Uganda panics as M23 Boss badly sick



M23 Boss Col. Makenga is Feared to be Carrying the HIV Virus as Ugandan Govt gets Worried he Might Die in its Custody, Plans to Relocate Him to Another Country Takes Form

By Fred Daka Kamwada & Agencies


Col sultan Makenga is a slender man in his late 30s, who walks with a limp, weighs about 55 kilograms, the same light-weight kilograms as Gen Laurent Nkunda of the CNDD another rebel group that was a precursor to the M23, is hard to predict.

He doesn’t look like an ambitious military leader like so many rebel leaders.  He speaks fluent Swahili with a soft touch but doesn’t seem to know a word of English or French. 

He virtually looks lazy and clueless and doesn’t seem to have the shrewdness akin to rebel leaders or the fortitude associated with rebel leaders. There are whispered rumours that he carries the HIV Aids virus which he could have contracted during the years they plundered eastern Congo and raped many.

He has red lips and walks with a stick for support.  His sickness has put the Ugandan government on tenterhooks. One official who has seen him told this reporter that Makenga is actually about to die.

The man (Makenga) is very weak that he cannot walk without the support of a stick. He is obviously suffering from the HIV virus because he has all the symptoms associated with the deadly disease, said the officials who declined to disclose other details.

Center of a Storm

But despite the sickness allegations and slender body, you under estimate him at your own peril, for the slender dark skinned leader of the M23 is now at the centre of the storm and about to cause war in the great lakes region between the Ugandan government and Democratic Republic of Congo.

He has been in command of the M23 rebel group that has been fighting the Kinshasa government for the last two years. 

Last week his 1000+ plus strong insurrectionist M23 group was defeated by the combined force of the Congolese with the eager support of Tanzania and the United Nations force. And they were kicked out of their strongholds in parts of Rutsuru, Goma, and Bunagana before being forced to retreat to Uganda.

On November 7, 2013, he surrendered with hundreds of M23 fighters in Mgahinga National Park, Uganda. The BBC world service reported that Brig Makenga and about 1,700 fighters were hastily disarmed and are being held in a secret location.

But the official version is that he is in the custody of the Ugandan government contrary to the expectations of the DRC govt which want him to answer for crimes he committed in the eastern parts of Congo. 

 It’s widely believed that Makenga was the reason why the much publicised talks between the M23 and the DRC collapsed early this week.

It’s said that the talks collapsed because the Congolese govt simply wanted an assurance that Makenga would account for his crimes while the M23 group want to convert him into their political leadership.

The Ugandan govt thought the two warring parties would agree, but Ugandan defense minister Crispus Kiyonga was embarrassed when the DRC govt opted to walkout of the talks.

Relocate Makenga

Now news reaching our desk shows that the Ugandan government is now toying with the idea of relocating the M23 leader to another country amidst protests from the Congolese government, that wants him tried for the war crimes.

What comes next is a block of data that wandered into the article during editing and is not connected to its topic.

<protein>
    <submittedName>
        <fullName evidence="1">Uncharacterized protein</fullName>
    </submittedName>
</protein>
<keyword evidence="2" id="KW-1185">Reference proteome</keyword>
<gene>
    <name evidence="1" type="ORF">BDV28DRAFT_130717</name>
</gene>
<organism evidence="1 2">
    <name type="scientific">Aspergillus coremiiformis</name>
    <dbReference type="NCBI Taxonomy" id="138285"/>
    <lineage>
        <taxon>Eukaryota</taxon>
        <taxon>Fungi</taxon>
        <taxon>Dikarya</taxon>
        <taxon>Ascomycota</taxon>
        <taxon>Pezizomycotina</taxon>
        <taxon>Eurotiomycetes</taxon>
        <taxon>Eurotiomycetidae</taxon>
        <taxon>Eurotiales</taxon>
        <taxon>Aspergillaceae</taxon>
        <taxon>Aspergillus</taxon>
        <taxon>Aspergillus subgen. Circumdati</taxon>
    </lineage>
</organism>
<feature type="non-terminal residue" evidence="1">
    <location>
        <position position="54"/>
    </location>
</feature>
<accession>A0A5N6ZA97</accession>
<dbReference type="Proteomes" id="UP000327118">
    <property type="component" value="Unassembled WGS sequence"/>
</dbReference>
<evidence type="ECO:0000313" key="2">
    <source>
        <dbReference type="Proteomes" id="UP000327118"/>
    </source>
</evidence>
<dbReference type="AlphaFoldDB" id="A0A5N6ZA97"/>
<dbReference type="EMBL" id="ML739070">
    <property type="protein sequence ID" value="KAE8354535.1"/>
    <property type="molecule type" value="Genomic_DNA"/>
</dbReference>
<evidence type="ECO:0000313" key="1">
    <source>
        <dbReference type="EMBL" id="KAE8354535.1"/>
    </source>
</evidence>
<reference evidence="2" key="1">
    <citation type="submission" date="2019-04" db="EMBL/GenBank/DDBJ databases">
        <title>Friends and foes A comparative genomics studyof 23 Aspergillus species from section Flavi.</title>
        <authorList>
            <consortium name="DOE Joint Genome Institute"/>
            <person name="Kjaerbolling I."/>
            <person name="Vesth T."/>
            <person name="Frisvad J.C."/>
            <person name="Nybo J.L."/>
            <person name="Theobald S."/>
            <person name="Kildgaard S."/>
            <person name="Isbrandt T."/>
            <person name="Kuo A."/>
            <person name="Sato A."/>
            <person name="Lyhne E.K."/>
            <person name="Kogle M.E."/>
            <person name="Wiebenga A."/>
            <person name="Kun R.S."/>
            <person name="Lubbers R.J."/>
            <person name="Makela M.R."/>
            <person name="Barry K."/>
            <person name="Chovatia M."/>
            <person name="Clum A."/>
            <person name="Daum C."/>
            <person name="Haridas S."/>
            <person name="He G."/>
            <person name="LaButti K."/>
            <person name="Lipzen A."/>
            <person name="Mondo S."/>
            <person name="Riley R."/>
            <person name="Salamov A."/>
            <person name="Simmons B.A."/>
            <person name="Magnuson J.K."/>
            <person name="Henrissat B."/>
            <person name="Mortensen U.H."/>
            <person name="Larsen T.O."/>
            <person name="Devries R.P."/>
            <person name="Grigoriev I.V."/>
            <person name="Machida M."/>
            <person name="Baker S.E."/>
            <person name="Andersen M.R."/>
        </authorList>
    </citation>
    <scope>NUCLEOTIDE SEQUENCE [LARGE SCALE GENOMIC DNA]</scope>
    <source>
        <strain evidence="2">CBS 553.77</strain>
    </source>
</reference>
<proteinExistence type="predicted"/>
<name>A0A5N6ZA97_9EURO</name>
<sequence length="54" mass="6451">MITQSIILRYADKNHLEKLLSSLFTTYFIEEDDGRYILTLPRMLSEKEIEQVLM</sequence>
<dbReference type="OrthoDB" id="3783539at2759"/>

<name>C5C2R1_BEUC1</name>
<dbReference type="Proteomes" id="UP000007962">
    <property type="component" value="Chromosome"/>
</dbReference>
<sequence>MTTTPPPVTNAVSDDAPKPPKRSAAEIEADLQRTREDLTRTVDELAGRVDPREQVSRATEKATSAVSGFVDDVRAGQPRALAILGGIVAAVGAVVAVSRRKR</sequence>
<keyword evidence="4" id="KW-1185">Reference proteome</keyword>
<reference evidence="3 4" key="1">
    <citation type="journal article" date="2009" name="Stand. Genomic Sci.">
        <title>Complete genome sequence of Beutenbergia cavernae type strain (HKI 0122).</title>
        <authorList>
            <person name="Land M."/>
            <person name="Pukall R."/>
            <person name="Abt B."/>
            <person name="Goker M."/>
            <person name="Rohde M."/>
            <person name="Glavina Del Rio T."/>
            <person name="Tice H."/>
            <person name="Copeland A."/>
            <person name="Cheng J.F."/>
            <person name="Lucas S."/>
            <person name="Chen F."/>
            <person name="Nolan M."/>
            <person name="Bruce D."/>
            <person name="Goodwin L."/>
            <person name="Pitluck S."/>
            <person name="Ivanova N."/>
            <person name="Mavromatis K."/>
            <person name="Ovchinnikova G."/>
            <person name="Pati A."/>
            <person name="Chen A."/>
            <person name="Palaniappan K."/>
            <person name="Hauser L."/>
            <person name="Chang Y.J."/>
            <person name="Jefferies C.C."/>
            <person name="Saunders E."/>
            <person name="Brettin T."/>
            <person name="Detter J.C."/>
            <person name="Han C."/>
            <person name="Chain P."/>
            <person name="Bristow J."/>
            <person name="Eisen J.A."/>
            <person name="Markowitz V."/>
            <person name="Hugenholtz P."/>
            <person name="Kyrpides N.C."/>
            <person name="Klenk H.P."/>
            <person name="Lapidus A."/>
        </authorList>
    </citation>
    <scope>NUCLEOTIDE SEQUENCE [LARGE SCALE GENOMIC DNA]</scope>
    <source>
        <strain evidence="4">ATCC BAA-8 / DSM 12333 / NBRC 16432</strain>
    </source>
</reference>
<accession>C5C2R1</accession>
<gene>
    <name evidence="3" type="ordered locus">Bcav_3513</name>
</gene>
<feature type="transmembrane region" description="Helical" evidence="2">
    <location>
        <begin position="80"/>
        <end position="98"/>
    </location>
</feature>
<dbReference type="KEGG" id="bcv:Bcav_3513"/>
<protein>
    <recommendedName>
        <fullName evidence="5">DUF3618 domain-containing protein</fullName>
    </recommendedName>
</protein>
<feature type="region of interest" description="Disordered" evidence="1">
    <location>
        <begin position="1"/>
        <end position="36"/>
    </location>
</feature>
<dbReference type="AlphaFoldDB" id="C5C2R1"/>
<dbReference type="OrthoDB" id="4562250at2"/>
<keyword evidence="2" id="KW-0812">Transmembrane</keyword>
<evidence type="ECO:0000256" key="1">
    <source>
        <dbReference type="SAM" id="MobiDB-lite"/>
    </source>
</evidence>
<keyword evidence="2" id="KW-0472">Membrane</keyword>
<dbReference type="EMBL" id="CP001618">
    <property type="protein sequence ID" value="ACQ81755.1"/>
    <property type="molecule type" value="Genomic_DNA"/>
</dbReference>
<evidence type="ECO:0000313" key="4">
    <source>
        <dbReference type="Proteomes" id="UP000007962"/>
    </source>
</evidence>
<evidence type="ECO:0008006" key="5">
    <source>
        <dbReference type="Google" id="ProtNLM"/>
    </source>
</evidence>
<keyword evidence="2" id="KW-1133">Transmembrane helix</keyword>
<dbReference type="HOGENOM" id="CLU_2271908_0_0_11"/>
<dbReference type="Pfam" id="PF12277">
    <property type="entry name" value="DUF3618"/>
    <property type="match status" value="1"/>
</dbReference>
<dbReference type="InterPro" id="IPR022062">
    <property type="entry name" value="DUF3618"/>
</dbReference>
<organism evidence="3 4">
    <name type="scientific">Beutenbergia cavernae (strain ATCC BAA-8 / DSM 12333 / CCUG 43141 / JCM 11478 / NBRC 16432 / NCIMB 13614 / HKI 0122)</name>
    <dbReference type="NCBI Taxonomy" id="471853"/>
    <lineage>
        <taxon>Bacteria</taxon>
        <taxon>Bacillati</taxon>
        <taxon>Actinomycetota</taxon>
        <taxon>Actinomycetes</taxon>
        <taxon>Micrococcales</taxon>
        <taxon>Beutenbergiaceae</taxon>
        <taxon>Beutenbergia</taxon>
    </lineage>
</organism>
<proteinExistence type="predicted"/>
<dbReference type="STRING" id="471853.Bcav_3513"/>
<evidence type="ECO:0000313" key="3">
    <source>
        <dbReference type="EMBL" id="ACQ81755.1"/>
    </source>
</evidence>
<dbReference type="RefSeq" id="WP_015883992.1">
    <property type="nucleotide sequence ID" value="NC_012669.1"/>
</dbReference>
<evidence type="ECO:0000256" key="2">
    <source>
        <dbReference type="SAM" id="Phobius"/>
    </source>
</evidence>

This week the Ugandan government spokesperson Zephaniah Ofwono Opondo (ZOO) told the media that a decision on whether to hand him over would have to wait until a peace deal is signed between DR Congo and the M23 rebels.

But both DR Congo and the UN are adamant that the M23’s top commanders will not be given amnesty, and wants him extradited to Congo.

But Makenga is lucky that he has no ICC arrest warrant hanging over his head. Nevertheless the UN Security Council imposed a travel ban and asset freeze on him last year, accusing him of being responsible for the “killing and maiming, sexual violence, abduction, and forced displacement” – a reference to the fact that some 800,000 people fled their homes during the 19-month rebellion.

The other glitch is that Uganda has no extradition treaty with the Congo. This makes it difficult for the Ugandan govt to hand him over to the Kinshasa.

Failing Health

The Ugandan govt has been put in a catch twenty situation as the issues of his failing health also come to the fore. He is visibly sick and is beginning g to weaken every day. It’s believed that he is under intensive medical care.

Writing in the Thinking Africa blog, DR Congo researchers Timo Mueller and Christoph Vogel recall meeting him in April at an over-run government military base in the small village of Rumangabo, in eastern DR Congo.

They wrote that Makenga did not look well when they met him. “One observation was striking: Makenga seemed exhausted, leaning deep – almost crouching – into the chair, while his face and eyes remained vivid as if juxtaposed against his fatigue. His entourage surrounded us, and his mannerisms remained limited and slow,” they said.

That was about seven months ago when the researchers met him. His situation has worsened to an extent that he is about to die. The Ugandan govt wouldn’t want such a person to die in its custody because it would lead to all sorts of conspiracy theories to fly around. But the DRC govt wants him dead or alive.